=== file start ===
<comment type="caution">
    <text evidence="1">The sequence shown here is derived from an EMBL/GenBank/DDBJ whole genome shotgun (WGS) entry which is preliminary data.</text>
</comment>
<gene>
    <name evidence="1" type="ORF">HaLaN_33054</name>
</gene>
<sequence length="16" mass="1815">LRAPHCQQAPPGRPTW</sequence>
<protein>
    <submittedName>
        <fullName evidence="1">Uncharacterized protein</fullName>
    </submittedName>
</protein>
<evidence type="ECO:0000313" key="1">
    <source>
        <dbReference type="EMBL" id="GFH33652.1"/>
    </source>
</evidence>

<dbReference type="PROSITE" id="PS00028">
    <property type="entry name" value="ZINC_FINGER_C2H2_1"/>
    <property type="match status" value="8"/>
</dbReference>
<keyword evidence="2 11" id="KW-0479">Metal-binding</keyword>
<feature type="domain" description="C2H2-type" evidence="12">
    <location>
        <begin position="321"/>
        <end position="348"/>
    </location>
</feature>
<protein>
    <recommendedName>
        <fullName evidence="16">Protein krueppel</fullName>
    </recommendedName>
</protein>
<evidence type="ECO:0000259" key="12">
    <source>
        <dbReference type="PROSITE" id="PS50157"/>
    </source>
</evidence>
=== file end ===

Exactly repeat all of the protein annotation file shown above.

<comment type="caution">
    <text evidence="1">The sequence shown here is derived from an EMBL/GenBank/DDBJ whole genome shotgun (WGS) entry which is preliminary data.</text>
</comment>
<gene>
    <name evidence="1" type="ORF">HaLaN_33054</name>
</gene>
<sequence length="16" mass="1815">LRAPHCQQAPPGRPTW</sequence>
<protein>
    <submittedName>
        <fullName evidence="1">Uncharacterized protein</fullName>
    </submittedName>
</protein>
<evidence type="ECO:0000313" key="1">
    <source>
        <dbReference type="EMBL" id="GFH33652.1"/>
    </source>
</evidence>

<dbReference type="PROSITE" id="PS00028">
    <property type="entry name" value="ZINC_FINGER_C2H2_1"/>
    <property type="match status" value="8"/>
</dbReference>
<keyword evidence="2 11" id="KW-0479">Metal-binding</keyword>
<feature type="domain" description="C2H2-type" evidence="12">
    <location>
        <begin position="321"/>
        <end position="348"/>
    </location>
</feature>
<protein>
    <recommendedName>
        <fullName evidence="16">Protein krueppel</fullName>
    </recommendedName>
</protein>
<evidence type="ECO:0000259" key="12">
    <source>
        <dbReference type="PROSITE" id="PS50157"/>
    </source>
</evidence>